Water - A Magnetic Attraction

David lost his hat overboard today. We learned early on in our sailing careers that water is a powerful magnetic force for anything on a boat. Keys, two cell phones, miscellaneous tools, a wallet, various and sundry hats, eyeglasses, screws, bolts and clevis pins, lots of screwdrivers, a rod and reel, a boat hook … these are just a few things that come to mind when we think of what's flown, bounced, jumped or flung itself from the boat into the water. We're not sure what the attraction is, but it's definitely there. When it is seemingly impossible for a tiny screw to bounce several times on the deck, find the scupper and scoot down into the water, it's definitely the call of the sea. That “plunk” sound as it hits the water (usually followed by expletives) is nothing new to us. We've learned to cope with it; to anticipate it even. We're usually surprised when something doesn't go into the drink, even when the odds are in our favor. We've seen too many of our personal items willingly commend themselves to Neptune.

We thought it was just us until we watched as our son Brennan's blackberry slipped out of his shirt pocket one afternoon and slide into Davy Jones' locker with not so much as a fare thee well. He watched incredulously, as the phone slipped out of his pocket and in slow motion, tumbled over and over until … plunk (followed by the expletives) and it disappeared. The look on his face was pure amazement, then despair as the full impact of what had happened sunk in … about 30' down into the mud.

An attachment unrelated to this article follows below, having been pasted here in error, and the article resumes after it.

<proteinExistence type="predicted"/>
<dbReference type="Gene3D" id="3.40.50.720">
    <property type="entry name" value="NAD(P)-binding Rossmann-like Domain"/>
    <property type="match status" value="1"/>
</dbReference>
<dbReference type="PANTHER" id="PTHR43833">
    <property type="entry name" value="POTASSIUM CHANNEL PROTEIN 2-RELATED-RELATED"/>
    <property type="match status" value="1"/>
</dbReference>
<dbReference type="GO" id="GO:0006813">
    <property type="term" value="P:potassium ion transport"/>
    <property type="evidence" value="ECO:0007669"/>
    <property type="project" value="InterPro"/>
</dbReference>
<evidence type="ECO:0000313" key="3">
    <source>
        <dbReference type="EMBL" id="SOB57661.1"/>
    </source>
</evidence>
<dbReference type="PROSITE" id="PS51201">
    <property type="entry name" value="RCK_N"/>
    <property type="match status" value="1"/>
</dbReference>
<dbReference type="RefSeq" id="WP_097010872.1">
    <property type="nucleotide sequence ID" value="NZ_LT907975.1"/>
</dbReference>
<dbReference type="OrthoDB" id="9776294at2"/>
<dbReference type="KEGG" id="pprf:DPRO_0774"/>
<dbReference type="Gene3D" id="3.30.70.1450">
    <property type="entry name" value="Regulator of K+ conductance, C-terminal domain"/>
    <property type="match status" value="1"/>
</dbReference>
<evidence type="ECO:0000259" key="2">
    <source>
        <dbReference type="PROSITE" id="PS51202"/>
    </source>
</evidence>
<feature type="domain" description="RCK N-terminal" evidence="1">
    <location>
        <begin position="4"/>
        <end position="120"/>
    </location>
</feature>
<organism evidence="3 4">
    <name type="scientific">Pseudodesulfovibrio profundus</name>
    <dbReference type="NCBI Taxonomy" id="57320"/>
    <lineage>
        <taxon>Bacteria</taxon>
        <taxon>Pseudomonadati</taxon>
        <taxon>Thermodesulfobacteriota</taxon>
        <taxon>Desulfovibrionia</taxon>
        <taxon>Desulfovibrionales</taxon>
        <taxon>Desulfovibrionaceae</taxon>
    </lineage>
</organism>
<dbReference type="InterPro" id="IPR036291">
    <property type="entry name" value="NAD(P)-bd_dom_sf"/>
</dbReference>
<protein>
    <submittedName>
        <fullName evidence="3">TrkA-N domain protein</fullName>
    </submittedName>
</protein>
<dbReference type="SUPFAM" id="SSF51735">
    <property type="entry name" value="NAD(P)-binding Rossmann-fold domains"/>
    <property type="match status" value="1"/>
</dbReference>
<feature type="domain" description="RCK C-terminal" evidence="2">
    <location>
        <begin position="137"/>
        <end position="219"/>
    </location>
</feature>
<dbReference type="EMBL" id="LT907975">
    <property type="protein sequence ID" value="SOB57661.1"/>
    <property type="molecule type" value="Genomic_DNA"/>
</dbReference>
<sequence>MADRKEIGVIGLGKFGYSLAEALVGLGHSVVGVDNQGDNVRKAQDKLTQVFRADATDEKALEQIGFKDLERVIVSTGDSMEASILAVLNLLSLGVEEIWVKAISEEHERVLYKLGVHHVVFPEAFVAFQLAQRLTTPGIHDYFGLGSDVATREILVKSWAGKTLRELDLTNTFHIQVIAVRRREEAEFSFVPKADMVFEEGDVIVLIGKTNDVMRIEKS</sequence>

We were hauling in a fish we'd caught in the Bahamas and set down the rod and reel on deck for just a second and whoosh … it was history. Marcie's luck with boat hooks tells a similar tale until we finally bought a boat hook that floats. We've never lost old, broken sunglasses or ratty old hats...only new prescription suns that cost us a mint and fine hats that we were particularly fond of.

We've shared stories with other sailors. This is a common occurrence, nearly of epidemic proportions at times. When you're on land and drop a screwdriver, you just bend down and pick it up. On a boat, we just say goodbye and make sure we have spares. We've found several tools while we've been snorkeling and diving, but tools never do well in salt water. Once Neptune has them, he wants to keep them … and he usually does.

This magnetic attraction was in full force when David was loosening the aft stays and removing the forestay for our recent haul-out.  He lost his best, biggest Phillips screwdriver and a mighty big clevis pin from the forestay. They just jumped right in and we watched knowing that the ten feet of water and two feet of mud would have gobbled them up in no time and it wasn't worth worrying about.

I might add that when I try to throw something overboard when we're at sea, an apple core or a wet teabag, it most always flies back in my face even when I've checked that the wind is in my favor. Must be a reverse attraction in those cases.


atttraction_recovering hat1


As we watched Pierrette motor into the anchorage today, an extraordinary thing happened. Maleana lost her hat overboard and Gary was able to turn the boat around in time for her to scoop it up. Such miracles are seldom witnessed. If you're under sail, it would never be worth the effort. That's why we buy our hats at the opp shops for a dollar each.


attraction_recovering hat2


An aside for the purists out there, David (engineer) and I (marketing person) have had the discussion relative to the fact that “water” cannot be a “magnet”, and even if it was, hats and stainless hardware would never be attracted. I know, I know. Water has no actual magnetic attraction when it comes to physics, but just as iron filings jump towards and cling to a magnet, that's how things on-board are attracted to the water just beyond the lifelines. I'm using literary license here; don't get your knickers twisted in a knot. Go with the flow on this one.


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